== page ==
Paddington: The Making of a Bear
Studio Canal / Heyday Films
Furry creatures aren't new in visual effects, but when they're the star of the show you know you need to be top of your game. Paddington provided Framestore's R&D team with plenty of technological challenges, and it wasn't just the famous bear's fur that needed attention – the team was involved in the technology behind his relatives Aunt Lucy and Uncle Pastuzo, a little dog, a flock of pigeons (with both hairs and feathers) and even Paddington's iconic hat and duffle coat. Here we look at the development of our Marmalade-loving friend, from the original art department concepts to creating that famous fur.
'It was challenging taking on such an iconic character... we spent a lot of time on the design before we found something that hit the mark.'Andy Kind - VFX Supervisor
Caring for our Bear
Beginning in 2012, a 350-strong team spread across Framestore’s London and Montreal studios delivered 760 final shots for Paddington, 570 of which feature the marmalade-obsessed bear. 'You don’t really think about the fact that you’re creating a lead character at the time', said Animation Supervisor Pablo Grillo. 'You think wow, what a great potential to do some really lovely work and work with some wonderful filmmakers. That’s the hook. It’s only when you reach the end and it takes shape that you realise quite what a big thing it is'.
Capturing Paddington's Spirit
Director Paul King briefed the animation team on who Paddington was before they started work, focussing on every nuance of his personality. In the stop-motion TV series he would often remain quite still, before doing something that took you by surprise, and there’s still a little bit of the old style in this new bear. Framestore tried to maintain that spirit in the way they crafted the performance. 'We didn’t put in too much and instead let things sit and rest. It’s very much in the style of the filmmaking – there’s no excess, it’s all very classic storytelling', said Animation Supervisor Pablo Grillo.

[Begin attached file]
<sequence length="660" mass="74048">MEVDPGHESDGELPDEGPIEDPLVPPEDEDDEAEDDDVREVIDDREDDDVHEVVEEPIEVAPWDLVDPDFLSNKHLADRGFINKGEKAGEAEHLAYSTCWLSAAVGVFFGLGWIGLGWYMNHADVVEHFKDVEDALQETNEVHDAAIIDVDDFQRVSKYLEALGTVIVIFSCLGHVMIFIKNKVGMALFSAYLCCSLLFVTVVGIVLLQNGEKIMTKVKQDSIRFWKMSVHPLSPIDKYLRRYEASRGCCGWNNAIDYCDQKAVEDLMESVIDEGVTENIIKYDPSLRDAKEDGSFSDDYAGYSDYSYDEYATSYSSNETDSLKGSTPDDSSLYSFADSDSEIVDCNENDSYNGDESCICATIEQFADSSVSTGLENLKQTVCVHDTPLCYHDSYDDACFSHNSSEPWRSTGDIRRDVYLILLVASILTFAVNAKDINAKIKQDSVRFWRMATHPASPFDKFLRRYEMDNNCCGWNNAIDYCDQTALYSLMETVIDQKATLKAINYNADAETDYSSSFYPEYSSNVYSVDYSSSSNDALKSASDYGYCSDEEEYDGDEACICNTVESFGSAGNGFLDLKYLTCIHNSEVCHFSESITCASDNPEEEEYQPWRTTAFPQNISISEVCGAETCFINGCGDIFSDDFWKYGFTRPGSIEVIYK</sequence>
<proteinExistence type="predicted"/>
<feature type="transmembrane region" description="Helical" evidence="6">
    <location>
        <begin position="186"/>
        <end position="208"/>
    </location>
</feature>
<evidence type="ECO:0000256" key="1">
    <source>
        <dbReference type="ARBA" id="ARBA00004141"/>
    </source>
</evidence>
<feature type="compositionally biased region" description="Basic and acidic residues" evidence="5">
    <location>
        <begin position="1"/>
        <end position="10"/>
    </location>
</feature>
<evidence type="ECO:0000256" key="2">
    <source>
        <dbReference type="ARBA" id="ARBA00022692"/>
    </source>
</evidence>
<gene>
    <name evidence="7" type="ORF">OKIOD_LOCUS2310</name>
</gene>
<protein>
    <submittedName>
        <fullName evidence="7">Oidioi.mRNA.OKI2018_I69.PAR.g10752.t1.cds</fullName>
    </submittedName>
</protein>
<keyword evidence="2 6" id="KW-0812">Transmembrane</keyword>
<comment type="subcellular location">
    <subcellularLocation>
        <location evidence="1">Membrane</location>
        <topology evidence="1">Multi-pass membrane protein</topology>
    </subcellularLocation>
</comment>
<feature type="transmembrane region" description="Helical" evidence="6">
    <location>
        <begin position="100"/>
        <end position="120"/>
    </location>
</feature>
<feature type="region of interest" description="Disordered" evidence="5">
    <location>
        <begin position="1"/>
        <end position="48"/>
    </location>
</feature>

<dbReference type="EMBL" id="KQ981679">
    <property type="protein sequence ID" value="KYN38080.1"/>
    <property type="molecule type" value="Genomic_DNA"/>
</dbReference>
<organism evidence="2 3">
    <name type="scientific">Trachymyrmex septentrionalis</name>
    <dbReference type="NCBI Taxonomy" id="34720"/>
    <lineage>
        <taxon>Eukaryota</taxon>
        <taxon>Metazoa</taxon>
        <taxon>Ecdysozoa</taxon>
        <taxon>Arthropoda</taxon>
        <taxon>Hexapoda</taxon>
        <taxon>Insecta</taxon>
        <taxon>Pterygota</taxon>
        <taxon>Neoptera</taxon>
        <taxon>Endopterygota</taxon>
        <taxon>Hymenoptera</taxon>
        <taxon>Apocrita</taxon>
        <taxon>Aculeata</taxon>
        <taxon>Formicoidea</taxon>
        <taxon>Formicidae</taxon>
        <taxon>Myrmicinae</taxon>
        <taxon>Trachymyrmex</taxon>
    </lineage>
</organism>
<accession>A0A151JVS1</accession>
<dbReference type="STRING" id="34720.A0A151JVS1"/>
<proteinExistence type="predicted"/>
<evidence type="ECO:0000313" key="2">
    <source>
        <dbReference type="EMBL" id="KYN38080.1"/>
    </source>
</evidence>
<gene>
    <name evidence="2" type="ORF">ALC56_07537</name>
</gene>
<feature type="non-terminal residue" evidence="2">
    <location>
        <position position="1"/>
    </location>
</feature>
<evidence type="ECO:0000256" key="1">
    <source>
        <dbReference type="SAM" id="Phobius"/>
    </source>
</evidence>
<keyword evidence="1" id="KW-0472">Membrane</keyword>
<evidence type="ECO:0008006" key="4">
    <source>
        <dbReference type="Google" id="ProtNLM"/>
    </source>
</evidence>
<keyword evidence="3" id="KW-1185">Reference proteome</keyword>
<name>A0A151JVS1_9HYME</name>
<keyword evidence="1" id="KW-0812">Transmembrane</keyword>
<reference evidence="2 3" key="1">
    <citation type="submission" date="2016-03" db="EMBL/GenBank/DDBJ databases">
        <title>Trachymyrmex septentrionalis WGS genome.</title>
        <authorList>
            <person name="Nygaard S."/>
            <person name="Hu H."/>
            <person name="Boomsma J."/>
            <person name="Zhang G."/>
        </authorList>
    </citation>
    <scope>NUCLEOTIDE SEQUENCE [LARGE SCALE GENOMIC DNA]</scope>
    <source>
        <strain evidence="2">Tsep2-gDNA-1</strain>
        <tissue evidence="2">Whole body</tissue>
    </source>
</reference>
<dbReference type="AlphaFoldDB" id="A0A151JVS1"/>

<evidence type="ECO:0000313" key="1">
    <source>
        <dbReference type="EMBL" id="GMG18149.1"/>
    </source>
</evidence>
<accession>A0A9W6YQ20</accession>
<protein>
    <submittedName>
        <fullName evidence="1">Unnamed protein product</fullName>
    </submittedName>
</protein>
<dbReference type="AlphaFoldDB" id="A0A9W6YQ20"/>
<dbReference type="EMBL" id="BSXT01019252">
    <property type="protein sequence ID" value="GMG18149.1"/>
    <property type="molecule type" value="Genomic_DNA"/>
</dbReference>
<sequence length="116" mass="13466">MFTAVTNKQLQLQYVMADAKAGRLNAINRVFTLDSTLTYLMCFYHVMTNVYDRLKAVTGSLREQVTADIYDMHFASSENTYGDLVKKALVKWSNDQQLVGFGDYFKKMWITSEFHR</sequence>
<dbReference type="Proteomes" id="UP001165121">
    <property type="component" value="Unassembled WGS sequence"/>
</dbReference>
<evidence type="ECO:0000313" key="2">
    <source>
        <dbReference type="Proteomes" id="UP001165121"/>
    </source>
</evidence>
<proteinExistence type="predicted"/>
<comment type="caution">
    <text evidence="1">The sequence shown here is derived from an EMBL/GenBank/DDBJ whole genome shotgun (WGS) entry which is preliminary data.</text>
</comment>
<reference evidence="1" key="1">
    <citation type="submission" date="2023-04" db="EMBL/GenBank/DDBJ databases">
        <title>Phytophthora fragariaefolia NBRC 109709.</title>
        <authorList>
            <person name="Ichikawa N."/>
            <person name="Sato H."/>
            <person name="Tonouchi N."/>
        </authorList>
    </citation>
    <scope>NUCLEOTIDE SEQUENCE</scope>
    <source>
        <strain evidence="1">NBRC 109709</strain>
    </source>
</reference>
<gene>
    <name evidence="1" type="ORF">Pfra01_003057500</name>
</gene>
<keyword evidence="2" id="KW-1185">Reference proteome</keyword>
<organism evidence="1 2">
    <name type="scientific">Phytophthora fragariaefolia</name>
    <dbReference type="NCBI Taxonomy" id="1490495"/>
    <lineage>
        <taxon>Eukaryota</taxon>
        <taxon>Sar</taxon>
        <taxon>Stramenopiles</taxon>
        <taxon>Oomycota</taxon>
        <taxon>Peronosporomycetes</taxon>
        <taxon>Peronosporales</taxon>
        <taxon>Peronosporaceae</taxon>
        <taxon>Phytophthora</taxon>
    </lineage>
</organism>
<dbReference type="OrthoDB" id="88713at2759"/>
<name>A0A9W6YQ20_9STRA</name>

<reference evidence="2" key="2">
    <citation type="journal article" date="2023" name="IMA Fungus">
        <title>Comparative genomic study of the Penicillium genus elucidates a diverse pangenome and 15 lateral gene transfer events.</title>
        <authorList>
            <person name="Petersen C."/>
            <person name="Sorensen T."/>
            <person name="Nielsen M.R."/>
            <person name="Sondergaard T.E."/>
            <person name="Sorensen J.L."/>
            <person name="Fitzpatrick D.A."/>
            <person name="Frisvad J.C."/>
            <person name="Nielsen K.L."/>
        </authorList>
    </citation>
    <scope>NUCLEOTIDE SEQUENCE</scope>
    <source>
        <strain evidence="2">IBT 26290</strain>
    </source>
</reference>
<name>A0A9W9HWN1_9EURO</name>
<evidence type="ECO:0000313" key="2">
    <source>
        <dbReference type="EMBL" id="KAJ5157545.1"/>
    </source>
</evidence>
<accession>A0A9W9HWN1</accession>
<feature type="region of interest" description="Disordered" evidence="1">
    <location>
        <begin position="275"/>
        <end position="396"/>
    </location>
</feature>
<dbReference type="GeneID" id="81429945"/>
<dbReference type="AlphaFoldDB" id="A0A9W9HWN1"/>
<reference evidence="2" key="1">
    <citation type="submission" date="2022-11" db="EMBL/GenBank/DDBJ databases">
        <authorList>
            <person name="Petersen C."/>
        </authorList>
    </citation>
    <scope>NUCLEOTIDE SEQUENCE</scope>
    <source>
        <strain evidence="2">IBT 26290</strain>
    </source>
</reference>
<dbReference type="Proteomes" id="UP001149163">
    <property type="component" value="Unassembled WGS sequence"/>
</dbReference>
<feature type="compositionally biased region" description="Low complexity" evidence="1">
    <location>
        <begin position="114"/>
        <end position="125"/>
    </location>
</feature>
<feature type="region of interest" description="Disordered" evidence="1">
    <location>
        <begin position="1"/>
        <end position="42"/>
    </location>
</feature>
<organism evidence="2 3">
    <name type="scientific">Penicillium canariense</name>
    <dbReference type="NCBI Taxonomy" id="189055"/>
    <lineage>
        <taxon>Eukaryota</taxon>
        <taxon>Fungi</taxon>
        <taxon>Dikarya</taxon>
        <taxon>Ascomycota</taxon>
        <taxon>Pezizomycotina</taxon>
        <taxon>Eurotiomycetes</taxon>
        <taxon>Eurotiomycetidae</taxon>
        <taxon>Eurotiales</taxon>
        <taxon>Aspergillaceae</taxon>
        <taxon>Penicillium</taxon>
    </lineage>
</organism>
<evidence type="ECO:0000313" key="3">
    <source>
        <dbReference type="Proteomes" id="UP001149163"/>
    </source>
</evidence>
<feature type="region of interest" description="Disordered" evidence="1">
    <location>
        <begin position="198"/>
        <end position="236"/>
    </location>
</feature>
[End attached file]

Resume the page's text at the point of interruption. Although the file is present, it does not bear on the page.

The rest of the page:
'Framestore has surpassed all our expectations and dreams in bringing such humanity, emotion and humour to Paddington.'David Heyman - Producer
Hair Necessities: the R&D behind Paddington
At Framestore, artists use a proprietary hair system, fcHairFilters, which was originally developed for the polar bears in The Golden Compass back in 2007. At its heart, fcHairFilters is a node-based evaluation framework where nodes (filters) can be connected arbitrarily to form a directed acyclic graph where the hair data flows along the edges and gets manipulated by the nodes. In addition to hair or feather data, the nodes can also receive other data such as geometry or functions that change filter parameters on a per-hair basis.
One challenge during the creation of the fur effects on Paddington was the many interactions of fur with other objects that get in contact with Paddington or the other bears (including, in one sequence, Sellotape). To handle all of these shots efficiently, Framestore extended the toolset to be able to generate data right inside the fur system and then pass it to other packages.
Working Out The Wobble
A Marmalade-saturated diet has resulted in Paddington (and his extended family) being on the chubby side. This led to further development on Framestore's finite element tissue solver, fLab, for use on the project. Although fLab had previously been used sparingly on the horse's muscles in Winter's Tale, Paddington was the first project during which it was used to simulate fairly large volumes of fatty tissue, both on Paddington himself and more noticeably on Aunt Lucy and Uncle Pastuzo.
The switch from using small, thin volumes to large ones brought significant new challenges to the stability of the system, which would require a more advanced solver. Framestore therefore adopted a more complex, realistic algorithm (based on one developed at Stanford University) that formulates the non-linear elasticity model into an implicitly-solvable dynamics equation.
'...charming, thoughtful and as cuddly as a plush toy, albeit one with a few modern gizmos thrown in...The "acting" from Paddington himself, or rather the CGI animators at London’s Framestore, is subtle and expressive.'The Hollywood Reporter
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